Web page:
Tribes face a digital divide “as big as the Grand Canyon” and a “not even quantifiable” lack of utility access, just two of the problems outlined at a House hearing Wednesday on infrastructure needs in Indian Country.
Witnesses at the House Natural Resources subcommittee hearing cited statistics that depict a bleak picture of infrastructure on reservations, including water and electricity, and said that even those numbers were likely overly optimistic.
They urged the largely sympathetic subcommittee members to ensure that Native Americans are not left behind again in funding under the American Jobs Plan, the Biden administration’s $2.2 trillion infrastructure proposal.
“It’s time for America to support the Navajo Nation and all Indigenous communities and invest in utility infrastructure,” said Walter Haase, general manager of the Navajo Tribal Utility Authority.
The American Jobs Plan, unveiled last month by President Joe Biden, would allocate massive amounts of federal funding to traditional infrastructure projects like roads, bridges, water systems, transit, and utilities. But it would also include funding for clean energy projects, for community and home-based caregivers, and for home and office energy renovations.
The plan would be funded with increases in corporate taxes that the White House said will raise more than $2 trillion over the next 15 years, allowing the plan to be paid off. But that plan has drawn stiff opposition from Republicans, who have said that while the government needs to invest in infrastructure, the Biden plan goes too far and taxes too much.
It includes $10 billion for improvements to rural and tribal water systems, and a pledge to reach 100% high-speed broadband coverage across the U.S. It also promises dedicated funding for tribal areas to support water, transit, housing, and other projects, although no dollar figure was given for those areas.
Traci Morris, executive director of the American Indian Policy Institute at Arizona State University, said tribal areas desperately need improved broadband access.
She cited a 2019 AIPI assessment that found 18% of homes in tribal areas have no internet access and 33% said they rely on cell phones for access to the web. The report found that 25% of households on reservations do not even have landlines.
“It’s time to solve the problem that exists now; a problem that impedes economic growth, community health, education, energy and civic engagement,” Morris said.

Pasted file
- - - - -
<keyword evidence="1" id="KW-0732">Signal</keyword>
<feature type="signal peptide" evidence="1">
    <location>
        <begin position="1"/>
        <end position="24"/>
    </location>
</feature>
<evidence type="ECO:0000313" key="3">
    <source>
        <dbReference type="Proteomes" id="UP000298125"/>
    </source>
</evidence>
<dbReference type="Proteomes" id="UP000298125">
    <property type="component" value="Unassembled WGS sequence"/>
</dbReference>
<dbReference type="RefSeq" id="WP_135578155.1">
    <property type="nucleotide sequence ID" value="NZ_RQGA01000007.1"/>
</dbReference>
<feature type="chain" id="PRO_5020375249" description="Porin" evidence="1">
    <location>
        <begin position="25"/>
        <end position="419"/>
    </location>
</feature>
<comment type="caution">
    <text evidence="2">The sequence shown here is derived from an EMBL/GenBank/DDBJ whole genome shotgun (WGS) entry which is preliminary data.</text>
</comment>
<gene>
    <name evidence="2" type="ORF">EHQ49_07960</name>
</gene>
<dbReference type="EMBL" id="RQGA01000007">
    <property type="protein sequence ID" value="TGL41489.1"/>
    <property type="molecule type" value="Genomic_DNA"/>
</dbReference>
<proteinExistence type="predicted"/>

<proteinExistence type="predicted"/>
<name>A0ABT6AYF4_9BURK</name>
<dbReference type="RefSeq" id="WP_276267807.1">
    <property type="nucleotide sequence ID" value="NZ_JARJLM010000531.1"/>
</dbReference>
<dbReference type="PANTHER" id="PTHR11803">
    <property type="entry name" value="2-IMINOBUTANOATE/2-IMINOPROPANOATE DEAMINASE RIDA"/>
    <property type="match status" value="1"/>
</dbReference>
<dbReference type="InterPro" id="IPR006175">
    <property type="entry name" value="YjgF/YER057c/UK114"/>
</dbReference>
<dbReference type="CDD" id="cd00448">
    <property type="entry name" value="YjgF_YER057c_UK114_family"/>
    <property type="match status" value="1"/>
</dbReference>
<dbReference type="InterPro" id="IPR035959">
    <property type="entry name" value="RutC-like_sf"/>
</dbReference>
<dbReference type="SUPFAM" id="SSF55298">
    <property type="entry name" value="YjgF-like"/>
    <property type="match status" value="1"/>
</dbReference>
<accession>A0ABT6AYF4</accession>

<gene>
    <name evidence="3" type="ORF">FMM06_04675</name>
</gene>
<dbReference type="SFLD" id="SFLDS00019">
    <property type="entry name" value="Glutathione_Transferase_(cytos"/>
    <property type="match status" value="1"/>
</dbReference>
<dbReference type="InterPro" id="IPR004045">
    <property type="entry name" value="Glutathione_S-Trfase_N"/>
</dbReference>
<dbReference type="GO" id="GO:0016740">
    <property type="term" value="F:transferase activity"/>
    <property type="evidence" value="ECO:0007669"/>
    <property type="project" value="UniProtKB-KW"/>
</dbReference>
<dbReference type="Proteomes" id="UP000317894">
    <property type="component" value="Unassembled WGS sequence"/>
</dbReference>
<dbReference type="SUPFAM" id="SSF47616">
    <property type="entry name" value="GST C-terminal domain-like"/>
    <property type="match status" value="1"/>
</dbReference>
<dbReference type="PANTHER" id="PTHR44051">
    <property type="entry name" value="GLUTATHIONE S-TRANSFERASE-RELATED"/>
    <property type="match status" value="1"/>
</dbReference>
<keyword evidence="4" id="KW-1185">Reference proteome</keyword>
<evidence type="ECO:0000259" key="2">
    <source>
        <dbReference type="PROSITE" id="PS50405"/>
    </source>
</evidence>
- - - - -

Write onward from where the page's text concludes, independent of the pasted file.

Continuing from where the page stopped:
She said it would take an estimated $8 billion to “begin closing the digital divide in Indian Country.”
“President Biden’s American Jobs Plan recommends $100 billion to bring 100% broadband coverage across America,” Morris said. “To meet that goal in Indian Country will require significant investment.”
Haase said the Covid-19 pandemic has “shone a bright light” on the infrastructure needs of tribal lands, citing several examples where better infrastructure would have saved lives. And it’s not just the coronavirus, he said.
“Infectious diseases, respiratory ailments, skin infections and childhood obesity are all many times more common in these communities that lack reliable and safe water service,” Haase said.
Besides not having easy access to safe drinking water, he said many family members live farther apart on tribal land, which means access to basic phone service is vital to keeping them connected in times of emergency.
Haase said the federal government has not done its part in developing needed infrastructure on tribal lands.
“The federal government has a fiduciary trust responsibility to federally recognized Indian tribes to ensure that its citizens living on reservations have the basic necessities of life,” he said.
That was echoed by Morris, who said improving tribal broadband access is part of the “unique responsibility the federal government has with tribal governments.”
Haase acknowledged the complexity of approaching infrastructure projects, both administratively and physically, but said it must be done.
“Funding for infrastructure for Indigenous communities will ensure that the United States builds back better and lives up to the unique trust obligation it has for and with Indigenous communities,” he said.